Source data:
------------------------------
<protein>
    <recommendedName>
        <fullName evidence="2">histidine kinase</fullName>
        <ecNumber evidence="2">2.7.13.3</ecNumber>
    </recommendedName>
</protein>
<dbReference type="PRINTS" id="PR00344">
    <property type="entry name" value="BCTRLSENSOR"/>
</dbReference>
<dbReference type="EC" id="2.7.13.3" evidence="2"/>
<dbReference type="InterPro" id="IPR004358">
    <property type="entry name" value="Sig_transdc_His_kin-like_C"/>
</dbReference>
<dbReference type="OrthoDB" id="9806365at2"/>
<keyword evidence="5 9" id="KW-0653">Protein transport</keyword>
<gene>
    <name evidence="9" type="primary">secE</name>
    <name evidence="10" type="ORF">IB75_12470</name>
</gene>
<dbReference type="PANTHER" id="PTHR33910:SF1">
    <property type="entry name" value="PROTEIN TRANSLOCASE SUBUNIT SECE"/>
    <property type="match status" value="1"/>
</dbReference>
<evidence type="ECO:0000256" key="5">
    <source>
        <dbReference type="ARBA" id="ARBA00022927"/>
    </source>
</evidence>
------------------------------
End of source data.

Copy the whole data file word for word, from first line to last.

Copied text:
<protein>
    <recommendedName>
        <fullName evidence="2">histidine kinase</fullName>
        <ecNumber evidence="2">2.7.13.3</ecNumber>
    </recommendedName>
</protein>
<dbReference type="PRINTS" id="PR00344">
    <property type="entry name" value="BCTRLSENSOR"/>
</dbReference>
<dbReference type="EC" id="2.7.13.3" evidence="2"/>
<dbReference type="InterPro" id="IPR004358">
    <property type="entry name" value="Sig_transdc_His_kin-like_C"/>
</dbReference>
<dbReference type="OrthoDB" id="9806365at2"/>
<keyword evidence="5 9" id="KW-0653">Protein transport</keyword>
<gene>
    <name evidence="9" type="primary">secE</name>
    <name evidence="10" type="ORF">IB75_12470</name>
</gene>
<dbReference type="PANTHER" id="PTHR33910:SF1">
    <property type="entry name" value="PROTEIN TRANSLOCASE SUBUNIT SECE"/>
    <property type="match status" value="1"/>
</dbReference>
<evidence type="ECO:0000256" key="5">
    <source>
        <dbReference type="ARBA" id="ARBA00022927"/>
    </source>
</evidence>